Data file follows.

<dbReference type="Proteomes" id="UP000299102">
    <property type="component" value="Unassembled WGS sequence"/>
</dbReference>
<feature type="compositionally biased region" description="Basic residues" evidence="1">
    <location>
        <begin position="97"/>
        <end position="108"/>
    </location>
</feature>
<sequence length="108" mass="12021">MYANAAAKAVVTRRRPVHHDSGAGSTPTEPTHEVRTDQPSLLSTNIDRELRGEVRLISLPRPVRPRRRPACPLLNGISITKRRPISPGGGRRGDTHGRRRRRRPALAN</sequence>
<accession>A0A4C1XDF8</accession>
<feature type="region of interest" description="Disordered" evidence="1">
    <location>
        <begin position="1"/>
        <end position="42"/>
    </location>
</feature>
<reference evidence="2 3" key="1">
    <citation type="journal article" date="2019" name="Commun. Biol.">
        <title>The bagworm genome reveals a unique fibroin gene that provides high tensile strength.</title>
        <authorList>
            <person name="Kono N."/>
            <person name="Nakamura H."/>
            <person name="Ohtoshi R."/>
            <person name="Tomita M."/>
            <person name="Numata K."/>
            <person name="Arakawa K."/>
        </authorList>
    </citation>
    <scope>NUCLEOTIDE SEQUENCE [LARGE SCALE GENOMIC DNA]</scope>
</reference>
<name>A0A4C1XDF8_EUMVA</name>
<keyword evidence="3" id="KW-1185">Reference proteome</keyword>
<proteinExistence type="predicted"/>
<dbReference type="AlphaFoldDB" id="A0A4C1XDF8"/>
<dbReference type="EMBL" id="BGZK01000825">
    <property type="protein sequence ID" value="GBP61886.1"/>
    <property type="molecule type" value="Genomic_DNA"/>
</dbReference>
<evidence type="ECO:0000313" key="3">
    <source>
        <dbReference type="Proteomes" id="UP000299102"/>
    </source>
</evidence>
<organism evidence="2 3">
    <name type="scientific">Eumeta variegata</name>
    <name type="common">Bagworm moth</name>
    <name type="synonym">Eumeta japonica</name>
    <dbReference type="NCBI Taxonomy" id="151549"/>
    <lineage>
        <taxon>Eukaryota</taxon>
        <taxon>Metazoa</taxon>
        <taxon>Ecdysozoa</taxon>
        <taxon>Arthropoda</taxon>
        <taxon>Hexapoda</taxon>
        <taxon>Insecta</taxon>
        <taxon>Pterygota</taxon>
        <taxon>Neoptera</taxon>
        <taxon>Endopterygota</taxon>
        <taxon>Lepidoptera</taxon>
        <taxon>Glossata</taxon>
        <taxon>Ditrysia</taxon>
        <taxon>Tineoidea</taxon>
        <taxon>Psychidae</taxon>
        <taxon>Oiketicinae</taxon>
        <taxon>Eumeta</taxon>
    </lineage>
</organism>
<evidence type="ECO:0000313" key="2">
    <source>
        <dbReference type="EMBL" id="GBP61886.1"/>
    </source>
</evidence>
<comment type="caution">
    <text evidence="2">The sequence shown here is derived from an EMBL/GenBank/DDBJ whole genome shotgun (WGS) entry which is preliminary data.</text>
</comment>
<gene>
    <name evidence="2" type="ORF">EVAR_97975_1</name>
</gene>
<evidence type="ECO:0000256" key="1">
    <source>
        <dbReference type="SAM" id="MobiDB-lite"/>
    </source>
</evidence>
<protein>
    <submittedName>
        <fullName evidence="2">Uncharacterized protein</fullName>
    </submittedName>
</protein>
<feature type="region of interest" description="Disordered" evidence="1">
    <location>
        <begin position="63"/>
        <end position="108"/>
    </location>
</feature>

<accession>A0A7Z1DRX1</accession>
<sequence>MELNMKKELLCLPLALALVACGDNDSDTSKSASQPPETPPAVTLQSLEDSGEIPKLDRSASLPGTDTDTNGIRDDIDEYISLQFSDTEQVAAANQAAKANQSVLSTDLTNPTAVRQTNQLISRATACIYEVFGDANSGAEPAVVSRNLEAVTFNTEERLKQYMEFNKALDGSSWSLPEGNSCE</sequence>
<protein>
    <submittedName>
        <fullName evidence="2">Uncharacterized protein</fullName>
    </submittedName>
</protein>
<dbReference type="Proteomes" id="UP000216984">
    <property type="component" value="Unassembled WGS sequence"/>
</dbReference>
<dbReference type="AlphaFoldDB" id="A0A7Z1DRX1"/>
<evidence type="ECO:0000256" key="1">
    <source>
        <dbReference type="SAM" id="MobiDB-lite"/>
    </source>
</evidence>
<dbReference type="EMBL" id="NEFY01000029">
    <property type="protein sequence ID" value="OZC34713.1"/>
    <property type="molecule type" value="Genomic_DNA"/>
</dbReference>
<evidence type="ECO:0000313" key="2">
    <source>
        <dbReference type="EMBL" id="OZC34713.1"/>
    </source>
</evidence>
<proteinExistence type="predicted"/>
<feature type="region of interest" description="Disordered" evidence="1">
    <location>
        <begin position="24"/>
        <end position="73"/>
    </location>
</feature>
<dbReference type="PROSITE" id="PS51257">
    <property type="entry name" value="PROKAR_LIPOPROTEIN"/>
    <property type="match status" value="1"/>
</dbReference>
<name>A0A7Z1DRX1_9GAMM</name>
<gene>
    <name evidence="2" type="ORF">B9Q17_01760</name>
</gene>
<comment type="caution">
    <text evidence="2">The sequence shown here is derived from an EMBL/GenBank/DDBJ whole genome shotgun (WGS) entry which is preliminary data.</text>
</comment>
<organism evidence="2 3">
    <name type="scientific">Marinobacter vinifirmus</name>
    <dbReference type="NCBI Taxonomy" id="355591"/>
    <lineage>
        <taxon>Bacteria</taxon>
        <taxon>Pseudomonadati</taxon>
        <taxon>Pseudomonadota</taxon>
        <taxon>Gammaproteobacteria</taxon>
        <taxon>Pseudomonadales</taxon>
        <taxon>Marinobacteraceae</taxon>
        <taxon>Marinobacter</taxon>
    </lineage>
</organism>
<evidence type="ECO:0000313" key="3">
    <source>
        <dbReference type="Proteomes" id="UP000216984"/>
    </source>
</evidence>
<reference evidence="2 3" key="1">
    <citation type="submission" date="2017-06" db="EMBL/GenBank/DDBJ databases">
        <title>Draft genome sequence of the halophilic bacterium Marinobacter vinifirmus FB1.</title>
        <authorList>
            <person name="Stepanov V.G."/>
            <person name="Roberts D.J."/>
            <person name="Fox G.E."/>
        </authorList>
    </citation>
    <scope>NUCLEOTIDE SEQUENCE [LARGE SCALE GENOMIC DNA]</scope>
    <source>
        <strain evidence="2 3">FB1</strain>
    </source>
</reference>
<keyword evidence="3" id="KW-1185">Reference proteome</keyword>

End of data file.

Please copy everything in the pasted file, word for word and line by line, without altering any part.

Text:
<dbReference type="Proteomes" id="UP000299102">
    <property type="component" value="Unassembled WGS sequence"/>
</dbReference>
<feature type="compositionally biased region" description="Basic residues" evidence="1">
    <location>
        <begin position="97"/>
        <end position="108"/>
    </location>
</feature>
<sequence length="108" mass="12021">MYANAAAKAVVTRRRPVHHDSGAGSTPTEPTHEVRTDQPSLLSTNIDRELRGEVRLISLPRPVRPRRRPACPLLNGISITKRRPISPGGGRRGDTHGRRRRRRPALAN</sequence>
<accession>A0A4C1XDF8</accession>
<feature type="region of interest" description="Disordered" evidence="1">
    <location>
        <begin position="1"/>
        <end position="42"/>
    </location>
</feature>
<reference evidence="2 3" key="1">
    <citation type="journal article" date="2019" name="Commun. Biol.">
        <title>The bagworm genome reveals a unique fibroin gene that provides high tensile strength.</title>
        <authorList>
            <person name="Kono N."/>
            <person name="Nakamura H."/>
            <person name="Ohtoshi R."/>
            <person name="Tomita M."/>
            <person name="Numata K."/>
            <person name="Arakawa K."/>
        </authorList>
    </citation>
    <scope>NUCLEOTIDE SEQUENCE [LARGE SCALE GENOMIC DNA]</scope>
</reference>
<name>A0A4C1XDF8_EUMVA</name>
<keyword evidence="3" id="KW-1185">Reference proteome</keyword>
<proteinExistence type="predicted"/>
<dbReference type="AlphaFoldDB" id="A0A4C1XDF8"/>
<dbReference type="EMBL" id="BGZK01000825">
    <property type="protein sequence ID" value="GBP61886.1"/>
    <property type="molecule type" value="Genomic_DNA"/>
</dbReference>
<evidence type="ECO:0000313" key="3">
    <source>
        <dbReference type="Proteomes" id="UP000299102"/>
    </source>
</evidence>
<organism evidence="2 3">
    <name type="scientific">Eumeta variegata</name>
    <name type="common">Bagworm moth</name>
    <name type="synonym">Eumeta japonica</name>
    <dbReference type="NCBI Taxonomy" id="151549"/>
    <lineage>
        <taxon>Eukaryota</taxon>
        <taxon>Metazoa</taxon>
        <taxon>Ecdysozoa</taxon>
        <taxon>Arthropoda</taxon>
        <taxon>Hexapoda</taxon>
        <taxon>Insecta</taxon>
        <taxon>Pterygota</taxon>
        <taxon>Neoptera</taxon>
        <taxon>Endopterygota</taxon>
        <taxon>Lepidoptera</taxon>
        <taxon>Glossata</taxon>
        <taxon>Ditrysia</taxon>
        <taxon>Tineoidea</taxon>
        <taxon>Psychidae</taxon>
        <taxon>Oiketicinae</taxon>
        <taxon>Eumeta</taxon>
    </lineage>
</organism>
<evidence type="ECO:0000313" key="2">
    <source>
        <dbReference type="EMBL" id="GBP61886.1"/>
    </source>
</evidence>
<comment type="caution">
    <text evidence="2">The sequence shown here is derived from an EMBL/GenBank/DDBJ whole genome shotgun (WGS) entry which is preliminary data.</text>
</comment>
<gene>
    <name evidence="2" type="ORF">EVAR_97975_1</name>
</gene>
<evidence type="ECO:0000256" key="1">
    <source>
        <dbReference type="SAM" id="MobiDB-lite"/>
    </source>
</evidence>
<protein>
    <submittedName>
        <fullName evidence="2">Uncharacterized protein</fullName>
    </submittedName>
</protein>
<feature type="region of interest" description="Disordered" evidence="1">
    <location>
        <begin position="63"/>
        <end position="108"/>
    </location>
</feature>

<accession>A0A7Z1DRX1</accession>
<sequence>MELNMKKELLCLPLALALVACGDNDSDTSKSASQPPETPPAVTLQSLEDSGEIPKLDRSASLPGTDTDTNGIRDDIDEYISLQFSDTEQVAAANQAAKANQSVLSTDLTNPTAVRQTNQLISRATACIYEVFGDANSGAEPAVVSRNLEAVTFNTEERLKQYMEFNKALDGSSWSLPEGNSCE</sequence>
<protein>
    <submittedName>
        <fullName evidence="2">Uncharacterized protein</fullName>
    </submittedName>
</protein>
<dbReference type="Proteomes" id="UP000216984">
    <property type="component" value="Unassembled WGS sequence"/>
</dbReference>
<dbReference type="AlphaFoldDB" id="A0A7Z1DRX1"/>
<evidence type="ECO:0000256" key="1">
    <source>
        <dbReference type="SAM" id="MobiDB-lite"/>
    </source>
</evidence>
<dbReference type="EMBL" id="NEFY01000029">
    <property type="protein sequence ID" value="OZC34713.1"/>
    <property type="molecule type" value="Genomic_DNA"/>
</dbReference>
<evidence type="ECO:0000313" key="2">
    <source>
        <dbReference type="EMBL" id="OZC34713.1"/>
    </source>
</evidence>
<proteinExistence type="predicted"/>
<feature type="region of interest" description="Disordered" evidence="1">
    <location>
        <begin position="24"/>
        <end position="73"/>
    </location>
</feature>
<dbReference type="PROSITE" id="PS51257">
    <property type="entry name" value="PROKAR_LIPOPROTEIN"/>
    <property type="match status" value="1"/>
</dbReference>
<name>A0A7Z1DRX1_9GAMM</name>
<gene>
    <name evidence="2" type="ORF">B9Q17_01760</name>
</gene>
<comment type="caution">
    <text evidence="2">The sequence shown here is derived from an EMBL/GenBank/DDBJ whole genome shotgun (WGS) entry which is preliminary data.</text>
</comment>
<organism evidence="2 3">
    <name type="scientific">Marinobacter vinifirmus</name>
    <dbReference type="NCBI Taxonomy" id="355591"/>
    <lineage>
        <taxon>Bacteria</taxon>
        <taxon>Pseudomonadati</taxon>
        <taxon>Pseudomonadota</taxon>
        <taxon>Gammaproteobacteria</taxon>
        <taxon>Pseudomonadales</taxon>
        <taxon>Marinobacteraceae</taxon>
        <taxon>Marinobacter</taxon>
    </lineage>
</organism>
<evidence type="ECO:0000313" key="3">
    <source>
        <dbReference type="Proteomes" id="UP000216984"/>
    </source>
</evidence>
<reference evidence="2 3" key="1">
    <citation type="submission" date="2017-06" db="EMBL/GenBank/DDBJ databases">
        <title>Draft genome sequence of the halophilic bacterium Marinobacter vinifirmus FB1.</title>
        <authorList>
            <person name="Stepanov V.G."/>
            <person name="Roberts D.J."/>
            <person name="Fox G.E."/>
        </authorList>
    </citation>
    <scope>NUCLEOTIDE SEQUENCE [LARGE SCALE GENOMIC DNA]</scope>
    <source>
        <strain evidence="2 3">FB1</strain>
    </source>
</reference>
<keyword evidence="3" id="KW-1185">Reference proteome</keyword>